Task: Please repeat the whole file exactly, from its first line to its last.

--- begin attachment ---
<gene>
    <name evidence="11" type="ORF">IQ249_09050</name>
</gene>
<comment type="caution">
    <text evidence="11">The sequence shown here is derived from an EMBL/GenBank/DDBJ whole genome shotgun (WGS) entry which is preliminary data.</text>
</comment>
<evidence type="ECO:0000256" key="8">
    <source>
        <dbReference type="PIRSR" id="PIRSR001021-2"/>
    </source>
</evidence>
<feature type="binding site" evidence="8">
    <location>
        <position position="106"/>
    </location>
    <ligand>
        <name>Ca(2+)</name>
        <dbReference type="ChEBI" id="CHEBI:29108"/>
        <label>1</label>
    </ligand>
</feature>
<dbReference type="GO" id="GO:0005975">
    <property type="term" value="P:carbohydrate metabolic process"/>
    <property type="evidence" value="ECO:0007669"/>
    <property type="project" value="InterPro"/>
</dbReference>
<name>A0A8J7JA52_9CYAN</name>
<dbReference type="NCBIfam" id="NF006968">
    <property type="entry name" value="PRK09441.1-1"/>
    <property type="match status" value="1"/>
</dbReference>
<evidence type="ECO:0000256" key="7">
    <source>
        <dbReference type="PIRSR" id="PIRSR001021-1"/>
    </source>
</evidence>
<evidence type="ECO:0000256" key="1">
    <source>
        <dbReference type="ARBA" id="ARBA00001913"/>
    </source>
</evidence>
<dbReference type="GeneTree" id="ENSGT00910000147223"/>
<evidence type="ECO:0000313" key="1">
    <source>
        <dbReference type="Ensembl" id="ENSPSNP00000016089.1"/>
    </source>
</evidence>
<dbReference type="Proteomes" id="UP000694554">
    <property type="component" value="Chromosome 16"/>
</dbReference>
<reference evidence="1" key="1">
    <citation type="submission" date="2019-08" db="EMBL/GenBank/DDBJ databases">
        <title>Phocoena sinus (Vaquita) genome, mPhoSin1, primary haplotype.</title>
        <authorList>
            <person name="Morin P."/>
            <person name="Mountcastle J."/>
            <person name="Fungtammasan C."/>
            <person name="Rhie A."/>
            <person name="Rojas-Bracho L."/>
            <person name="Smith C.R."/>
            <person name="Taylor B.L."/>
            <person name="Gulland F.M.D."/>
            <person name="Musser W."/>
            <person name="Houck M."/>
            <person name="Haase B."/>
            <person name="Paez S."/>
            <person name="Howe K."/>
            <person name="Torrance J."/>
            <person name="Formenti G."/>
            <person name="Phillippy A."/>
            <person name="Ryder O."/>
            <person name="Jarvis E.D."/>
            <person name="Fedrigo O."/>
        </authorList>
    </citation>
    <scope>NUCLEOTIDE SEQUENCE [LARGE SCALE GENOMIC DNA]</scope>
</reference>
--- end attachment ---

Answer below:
<gene>
    <name evidence="11" type="ORF">IQ249_09050</name>
</gene>
<comment type="caution">
    <text evidence="11">The sequence shown here is derived from an EMBL/GenBank/DDBJ whole genome shotgun (WGS) entry which is preliminary data.</text>
</comment>
<evidence type="ECO:0000256" key="8">
    <source>
        <dbReference type="PIRSR" id="PIRSR001021-2"/>
    </source>
</evidence>
<feature type="binding site" evidence="8">
    <location>
        <position position="106"/>
    </location>
    <ligand>
        <name>Ca(2+)</name>
        <dbReference type="ChEBI" id="CHEBI:29108"/>
        <label>1</label>
    </ligand>
</feature>
<dbReference type="GO" id="GO:0005975">
    <property type="term" value="P:carbohydrate metabolic process"/>
    <property type="evidence" value="ECO:0007669"/>
    <property type="project" value="InterPro"/>
</dbReference>
<name>A0A8J7JA52_9CYAN</name>
<dbReference type="NCBIfam" id="NF006968">
    <property type="entry name" value="PRK09441.1-1"/>
    <property type="match status" value="1"/>
</dbReference>
<evidence type="ECO:0000256" key="7">
    <source>
        <dbReference type="PIRSR" id="PIRSR001021-1"/>
    </source>
</evidence>
<evidence type="ECO:0000256" key="1">
    <source>
        <dbReference type="ARBA" id="ARBA00001913"/>
    </source>
</evidence>
<dbReference type="GeneTree" id="ENSGT00910000147223"/>
<evidence type="ECO:0000313" key="1">
    <source>
        <dbReference type="Ensembl" id="ENSPSNP00000016089.1"/>
    </source>
</evidence>
<dbReference type="Proteomes" id="UP000694554">
    <property type="component" value="Chromosome 16"/>
</dbReference>
<reference evidence="1" key="1">
    <citation type="submission" date="2019-08" db="EMBL/GenBank/DDBJ databases">
        <title>Phocoena sinus (Vaquita) genome, mPhoSin1, primary haplotype.</title>
        <authorList>
            <person name="Morin P."/>
            <person name="Mountcastle J."/>
            <person name="Fungtammasan C."/>
            <person name="Rhie A."/>
            <person name="Rojas-Bracho L."/>
            <person name="Smith C.R."/>
            <person name="Taylor B.L."/>
            <person name="Gulland F.M.D."/>
            <person name="Musser W."/>
            <person name="Houck M."/>
            <person name="Haase B."/>
            <person name="Paez S."/>
            <person name="Howe K."/>
            <person name="Torrance J."/>
            <person name="Formenti G."/>
            <person name="Phillippy A."/>
            <person name="Ryder O."/>
            <person name="Jarvis E.D."/>
            <person name="Fedrigo O."/>
        </authorList>
    </citation>
    <scope>NUCLEOTIDE SEQUENCE [LARGE SCALE GENOMIC DNA]</scope>
</reference>